Companies, collaboration & COVID-19: Championing saver views
Among the many realisations of the past year-and-a-half has been a growing awareness of the interconnectedness of environmental, social and governance (ESG) issues by investors and savers alike.
Not a zero-sum game
There’s no binary choice between planet, pandemic or people – tackling one issue is tackling them all. Nonetheless, the COVID-19 pandemic has shone a spotlight on social issues and healthcare.
To this end:
- LGIM teamed up with the Access to Medicine Foundation and AXA Investment Management during summer 2020 to lobby global pharmaceutical companies and ask them to take practical steps to accelerate R&D on COVID-19 medicines and vaccines. This includes sharing intellectual property, working with governments across the income and development spectrum and pooling manufacturing capacity
- We’re part of the Investor Action on Antimicrobial Resistance initiative, pushing for collaborative action against drug-resistant superbugs, which we see as a key potential global economic and social scourge, and the next possible pandemic
- We support the ‘One Health’ approach recommended by the World Health Organization (WHO) where governments, NGOs, healthcare operators and investors work together on initiatives to achieve better public health outcomes and more positive societal outcomes
And our members agree with our actions. As 80% of savers highlighted to us in a recent survey of over 3,000 defined contribution scheme members, fairer health outcomes require a global sharing of resources. DC members were pleased to learn about our engagement on their behalf, with those working in directly affected sectors such as Health the most strongly in favour.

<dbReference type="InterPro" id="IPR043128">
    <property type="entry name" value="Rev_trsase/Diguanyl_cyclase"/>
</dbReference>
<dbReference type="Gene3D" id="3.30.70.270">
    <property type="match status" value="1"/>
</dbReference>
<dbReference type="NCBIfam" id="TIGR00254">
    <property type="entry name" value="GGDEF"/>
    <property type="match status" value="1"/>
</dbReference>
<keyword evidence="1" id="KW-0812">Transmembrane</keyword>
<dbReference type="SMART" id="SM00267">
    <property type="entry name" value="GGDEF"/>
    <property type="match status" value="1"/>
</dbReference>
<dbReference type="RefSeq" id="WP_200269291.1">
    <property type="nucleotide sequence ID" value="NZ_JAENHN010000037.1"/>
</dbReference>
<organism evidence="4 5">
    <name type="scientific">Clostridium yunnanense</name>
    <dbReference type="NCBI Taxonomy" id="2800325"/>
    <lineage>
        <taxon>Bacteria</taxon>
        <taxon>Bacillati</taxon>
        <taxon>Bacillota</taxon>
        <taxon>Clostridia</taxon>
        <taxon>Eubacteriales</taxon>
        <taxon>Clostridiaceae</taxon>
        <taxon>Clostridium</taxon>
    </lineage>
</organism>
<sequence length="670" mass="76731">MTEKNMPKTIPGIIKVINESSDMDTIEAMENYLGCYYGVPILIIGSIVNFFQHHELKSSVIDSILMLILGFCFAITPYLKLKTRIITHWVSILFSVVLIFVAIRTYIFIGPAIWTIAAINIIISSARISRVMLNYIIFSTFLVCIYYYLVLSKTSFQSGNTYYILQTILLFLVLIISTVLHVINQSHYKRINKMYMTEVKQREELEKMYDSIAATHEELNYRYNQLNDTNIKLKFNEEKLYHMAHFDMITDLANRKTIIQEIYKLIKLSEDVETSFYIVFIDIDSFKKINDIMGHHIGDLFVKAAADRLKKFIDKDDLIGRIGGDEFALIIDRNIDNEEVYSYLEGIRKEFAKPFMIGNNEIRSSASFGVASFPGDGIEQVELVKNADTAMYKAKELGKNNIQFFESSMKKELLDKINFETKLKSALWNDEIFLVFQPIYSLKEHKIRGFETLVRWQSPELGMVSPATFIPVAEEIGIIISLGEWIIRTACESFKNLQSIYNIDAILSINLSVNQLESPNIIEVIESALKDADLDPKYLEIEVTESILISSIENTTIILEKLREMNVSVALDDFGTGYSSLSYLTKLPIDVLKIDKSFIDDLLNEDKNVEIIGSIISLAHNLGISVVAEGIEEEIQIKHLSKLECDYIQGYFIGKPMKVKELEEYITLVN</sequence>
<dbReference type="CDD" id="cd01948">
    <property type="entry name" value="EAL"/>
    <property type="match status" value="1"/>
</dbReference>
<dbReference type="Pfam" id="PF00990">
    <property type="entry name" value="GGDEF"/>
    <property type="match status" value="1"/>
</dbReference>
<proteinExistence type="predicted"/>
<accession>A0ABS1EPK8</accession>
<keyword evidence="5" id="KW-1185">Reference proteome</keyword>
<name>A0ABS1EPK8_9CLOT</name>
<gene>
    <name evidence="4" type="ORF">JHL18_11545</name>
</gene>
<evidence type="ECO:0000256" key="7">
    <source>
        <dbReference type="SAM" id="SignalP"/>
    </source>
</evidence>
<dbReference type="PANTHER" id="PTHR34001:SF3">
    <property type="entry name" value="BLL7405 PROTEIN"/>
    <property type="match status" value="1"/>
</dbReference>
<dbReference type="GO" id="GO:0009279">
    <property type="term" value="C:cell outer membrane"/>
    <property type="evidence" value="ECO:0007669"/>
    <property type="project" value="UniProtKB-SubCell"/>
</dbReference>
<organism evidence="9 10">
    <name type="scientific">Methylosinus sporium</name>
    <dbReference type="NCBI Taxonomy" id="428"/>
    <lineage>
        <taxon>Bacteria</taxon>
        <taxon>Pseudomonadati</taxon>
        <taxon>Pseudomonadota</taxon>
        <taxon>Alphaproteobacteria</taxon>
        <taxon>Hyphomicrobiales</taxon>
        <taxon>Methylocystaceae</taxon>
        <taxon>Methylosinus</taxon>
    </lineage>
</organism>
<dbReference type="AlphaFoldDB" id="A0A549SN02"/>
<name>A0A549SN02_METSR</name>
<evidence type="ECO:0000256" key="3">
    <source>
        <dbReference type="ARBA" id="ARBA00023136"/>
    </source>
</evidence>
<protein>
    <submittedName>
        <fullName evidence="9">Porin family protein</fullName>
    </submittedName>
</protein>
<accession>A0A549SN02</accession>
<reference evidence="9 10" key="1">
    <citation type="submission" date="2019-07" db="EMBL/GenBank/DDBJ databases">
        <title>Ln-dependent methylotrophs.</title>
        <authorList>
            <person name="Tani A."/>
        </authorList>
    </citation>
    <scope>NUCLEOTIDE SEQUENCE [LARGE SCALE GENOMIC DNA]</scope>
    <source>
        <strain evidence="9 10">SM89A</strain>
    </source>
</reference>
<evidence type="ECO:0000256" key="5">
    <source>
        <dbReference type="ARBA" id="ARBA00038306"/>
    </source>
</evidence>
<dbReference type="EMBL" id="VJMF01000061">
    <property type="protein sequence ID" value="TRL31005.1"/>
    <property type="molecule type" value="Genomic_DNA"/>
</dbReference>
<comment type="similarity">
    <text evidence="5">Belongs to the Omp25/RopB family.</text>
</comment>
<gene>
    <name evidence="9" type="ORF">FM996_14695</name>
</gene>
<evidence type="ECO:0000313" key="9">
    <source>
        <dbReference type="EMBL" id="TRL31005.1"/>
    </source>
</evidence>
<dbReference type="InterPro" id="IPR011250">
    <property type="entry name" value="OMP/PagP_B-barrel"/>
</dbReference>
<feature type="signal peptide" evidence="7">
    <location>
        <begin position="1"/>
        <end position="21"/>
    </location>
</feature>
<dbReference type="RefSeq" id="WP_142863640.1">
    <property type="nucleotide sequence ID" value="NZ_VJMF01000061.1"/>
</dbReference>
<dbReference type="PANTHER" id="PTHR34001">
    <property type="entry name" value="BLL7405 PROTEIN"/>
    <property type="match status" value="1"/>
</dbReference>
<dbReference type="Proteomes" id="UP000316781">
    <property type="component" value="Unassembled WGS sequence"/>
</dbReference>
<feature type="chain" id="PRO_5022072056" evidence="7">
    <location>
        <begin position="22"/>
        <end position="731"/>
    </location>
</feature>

Health is wealth…
As our research also uncovered, savers are no less aware of the broader societal impacts of the pandemic, on employment and income inequality. In fact, for many members, the pandemic may have been the first time they made the direct link between environmental, social and governance issues (ESG) and their own lives, as ESG issues were brought alive by their own experience, or that of others close to them. Those interviewed were very supportive of the government’s furlough scheme, with three-quarters championing financial assistance now, even against the prospect of future tax hikes.
So we think it’s out of sync that in a year when many companies have taken up the furlough scheme, with a 20% pay cut, or even redundancy for certain employees, some have simultaneously paid (or intend to pay out) increased bonuses to some members of staff, many of whom are already disproportionately higher paid. As well as presenting a good example of how the issues created by the pandemic stretch beyond one area of ESG into company governance, these policies are widening the income inequality gap and something we’ve increasingly sought to address. We expanded our UK Principles of Executive Pay to emphasise that we will increase our scrutiny of those companies that have received support from government or shareholders and have protected executives – but not their lower-paid workers. In 2020, we voted against 128 pay-related proposals.
… and wealth is health
With 56% of members stating that they feel more worried now about their finances than before the pandemic hit, it’s time that companies listened to the experience of their shareholders. It’s also a good example of how the issues created by the pandemic stretch beyond one area of ESG into another, such as company governance (the ‘G’ in ‘ESG’). Better governance in turn can help to generate a range of social benefits including workforce productivity, demand for goods and services, later-life stability and health for workers and even lower crime rates – a truly virtuous circle.